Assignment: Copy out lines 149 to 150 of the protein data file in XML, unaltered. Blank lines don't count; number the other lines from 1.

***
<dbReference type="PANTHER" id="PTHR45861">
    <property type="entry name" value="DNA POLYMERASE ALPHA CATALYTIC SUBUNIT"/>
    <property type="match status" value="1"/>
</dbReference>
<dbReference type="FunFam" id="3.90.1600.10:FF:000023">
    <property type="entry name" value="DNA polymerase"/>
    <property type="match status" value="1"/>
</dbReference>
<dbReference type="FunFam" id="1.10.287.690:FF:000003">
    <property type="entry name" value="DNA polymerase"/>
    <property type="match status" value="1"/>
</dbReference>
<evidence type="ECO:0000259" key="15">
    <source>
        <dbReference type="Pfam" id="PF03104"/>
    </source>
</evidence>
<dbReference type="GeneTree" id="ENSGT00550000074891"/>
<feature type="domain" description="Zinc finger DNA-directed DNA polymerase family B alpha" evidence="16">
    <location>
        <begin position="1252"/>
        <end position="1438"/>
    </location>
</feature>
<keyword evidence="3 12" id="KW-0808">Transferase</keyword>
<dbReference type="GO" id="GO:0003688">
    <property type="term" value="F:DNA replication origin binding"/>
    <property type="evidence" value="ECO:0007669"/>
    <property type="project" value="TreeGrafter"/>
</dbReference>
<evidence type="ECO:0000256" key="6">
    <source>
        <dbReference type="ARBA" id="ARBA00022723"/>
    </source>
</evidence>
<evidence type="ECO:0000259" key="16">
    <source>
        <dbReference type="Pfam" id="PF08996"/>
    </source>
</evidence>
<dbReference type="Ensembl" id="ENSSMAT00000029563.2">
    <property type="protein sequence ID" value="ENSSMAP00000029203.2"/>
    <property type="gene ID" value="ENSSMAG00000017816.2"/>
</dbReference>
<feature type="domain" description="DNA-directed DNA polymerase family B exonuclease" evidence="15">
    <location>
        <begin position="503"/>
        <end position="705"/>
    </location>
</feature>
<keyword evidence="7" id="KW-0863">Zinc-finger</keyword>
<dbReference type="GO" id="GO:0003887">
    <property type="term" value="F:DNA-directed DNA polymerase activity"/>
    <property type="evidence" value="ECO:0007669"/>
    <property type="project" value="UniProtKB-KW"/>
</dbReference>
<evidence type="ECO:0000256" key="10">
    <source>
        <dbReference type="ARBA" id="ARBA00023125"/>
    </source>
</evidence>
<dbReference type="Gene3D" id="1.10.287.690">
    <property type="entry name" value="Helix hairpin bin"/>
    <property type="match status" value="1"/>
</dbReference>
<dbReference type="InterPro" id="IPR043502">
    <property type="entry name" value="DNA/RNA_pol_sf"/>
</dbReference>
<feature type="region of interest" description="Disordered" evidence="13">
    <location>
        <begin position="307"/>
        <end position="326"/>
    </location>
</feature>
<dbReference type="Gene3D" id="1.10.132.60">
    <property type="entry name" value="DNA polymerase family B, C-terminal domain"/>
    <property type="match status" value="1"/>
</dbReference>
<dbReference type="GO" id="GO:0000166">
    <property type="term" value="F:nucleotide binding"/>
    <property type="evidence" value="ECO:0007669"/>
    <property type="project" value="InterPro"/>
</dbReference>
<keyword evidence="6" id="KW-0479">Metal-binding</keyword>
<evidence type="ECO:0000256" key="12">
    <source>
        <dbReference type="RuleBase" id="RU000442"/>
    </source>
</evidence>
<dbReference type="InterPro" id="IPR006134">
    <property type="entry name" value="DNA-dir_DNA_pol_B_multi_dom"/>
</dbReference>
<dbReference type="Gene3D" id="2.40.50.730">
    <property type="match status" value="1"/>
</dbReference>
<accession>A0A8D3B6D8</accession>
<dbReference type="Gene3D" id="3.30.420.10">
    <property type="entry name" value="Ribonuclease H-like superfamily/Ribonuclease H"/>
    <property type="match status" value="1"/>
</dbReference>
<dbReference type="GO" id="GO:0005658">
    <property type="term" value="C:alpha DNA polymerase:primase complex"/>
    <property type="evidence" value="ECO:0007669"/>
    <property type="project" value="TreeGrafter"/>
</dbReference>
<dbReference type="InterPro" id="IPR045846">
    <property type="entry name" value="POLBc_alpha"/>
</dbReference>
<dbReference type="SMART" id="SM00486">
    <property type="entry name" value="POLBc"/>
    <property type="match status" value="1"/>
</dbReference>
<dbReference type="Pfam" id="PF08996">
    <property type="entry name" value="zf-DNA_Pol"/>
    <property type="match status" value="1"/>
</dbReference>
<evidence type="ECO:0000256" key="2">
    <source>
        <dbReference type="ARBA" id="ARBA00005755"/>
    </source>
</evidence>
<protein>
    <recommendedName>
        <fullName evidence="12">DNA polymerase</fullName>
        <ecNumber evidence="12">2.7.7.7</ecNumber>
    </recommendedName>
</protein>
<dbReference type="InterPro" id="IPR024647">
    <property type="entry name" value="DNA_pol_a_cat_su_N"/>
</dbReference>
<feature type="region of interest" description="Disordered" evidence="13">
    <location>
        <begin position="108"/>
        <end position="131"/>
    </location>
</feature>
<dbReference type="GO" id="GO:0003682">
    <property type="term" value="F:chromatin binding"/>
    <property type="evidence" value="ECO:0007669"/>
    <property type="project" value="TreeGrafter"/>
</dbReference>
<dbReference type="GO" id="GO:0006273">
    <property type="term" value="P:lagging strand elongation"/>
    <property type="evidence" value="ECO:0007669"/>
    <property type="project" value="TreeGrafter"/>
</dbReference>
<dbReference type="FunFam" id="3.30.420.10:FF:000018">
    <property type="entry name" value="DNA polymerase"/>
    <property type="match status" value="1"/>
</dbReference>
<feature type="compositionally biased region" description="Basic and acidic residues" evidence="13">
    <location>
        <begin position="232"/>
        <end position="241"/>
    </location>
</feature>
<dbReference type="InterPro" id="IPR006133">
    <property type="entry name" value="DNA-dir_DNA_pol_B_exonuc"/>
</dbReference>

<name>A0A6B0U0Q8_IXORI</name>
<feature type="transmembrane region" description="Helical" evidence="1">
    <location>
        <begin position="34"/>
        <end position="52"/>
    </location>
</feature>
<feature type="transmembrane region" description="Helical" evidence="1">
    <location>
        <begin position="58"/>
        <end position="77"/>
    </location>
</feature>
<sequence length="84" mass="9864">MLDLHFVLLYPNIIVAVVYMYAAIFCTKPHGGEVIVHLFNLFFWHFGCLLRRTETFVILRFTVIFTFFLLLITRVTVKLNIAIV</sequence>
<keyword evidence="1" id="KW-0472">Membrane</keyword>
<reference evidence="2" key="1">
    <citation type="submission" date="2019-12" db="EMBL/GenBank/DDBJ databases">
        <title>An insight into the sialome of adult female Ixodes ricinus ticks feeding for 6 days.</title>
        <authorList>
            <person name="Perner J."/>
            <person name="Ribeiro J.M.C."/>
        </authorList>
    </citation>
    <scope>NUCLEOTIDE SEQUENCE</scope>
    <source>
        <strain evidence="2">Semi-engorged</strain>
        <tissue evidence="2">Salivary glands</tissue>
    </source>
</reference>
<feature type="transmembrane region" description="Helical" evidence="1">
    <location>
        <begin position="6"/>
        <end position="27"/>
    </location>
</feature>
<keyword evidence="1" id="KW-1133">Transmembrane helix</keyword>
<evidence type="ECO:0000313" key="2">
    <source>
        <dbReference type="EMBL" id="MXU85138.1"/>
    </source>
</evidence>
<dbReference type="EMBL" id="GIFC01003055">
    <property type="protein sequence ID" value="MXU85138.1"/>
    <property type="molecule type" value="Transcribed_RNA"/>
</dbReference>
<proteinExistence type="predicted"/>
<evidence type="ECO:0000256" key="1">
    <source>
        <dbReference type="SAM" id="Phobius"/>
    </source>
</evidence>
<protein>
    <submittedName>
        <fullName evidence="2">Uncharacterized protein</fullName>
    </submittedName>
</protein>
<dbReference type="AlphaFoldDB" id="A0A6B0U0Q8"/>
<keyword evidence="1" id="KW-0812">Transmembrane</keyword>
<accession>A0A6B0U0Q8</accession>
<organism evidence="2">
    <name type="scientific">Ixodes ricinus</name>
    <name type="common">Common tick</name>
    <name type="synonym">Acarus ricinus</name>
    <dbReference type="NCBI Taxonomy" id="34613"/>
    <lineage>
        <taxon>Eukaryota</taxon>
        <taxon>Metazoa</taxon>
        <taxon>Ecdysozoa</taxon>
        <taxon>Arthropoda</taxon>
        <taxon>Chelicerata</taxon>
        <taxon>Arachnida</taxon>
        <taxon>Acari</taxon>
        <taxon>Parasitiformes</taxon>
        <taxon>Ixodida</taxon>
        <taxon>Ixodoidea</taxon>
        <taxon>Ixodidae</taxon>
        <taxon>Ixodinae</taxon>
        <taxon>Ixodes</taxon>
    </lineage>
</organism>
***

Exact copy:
    <property type="match status" value="1"/>
</dbReference>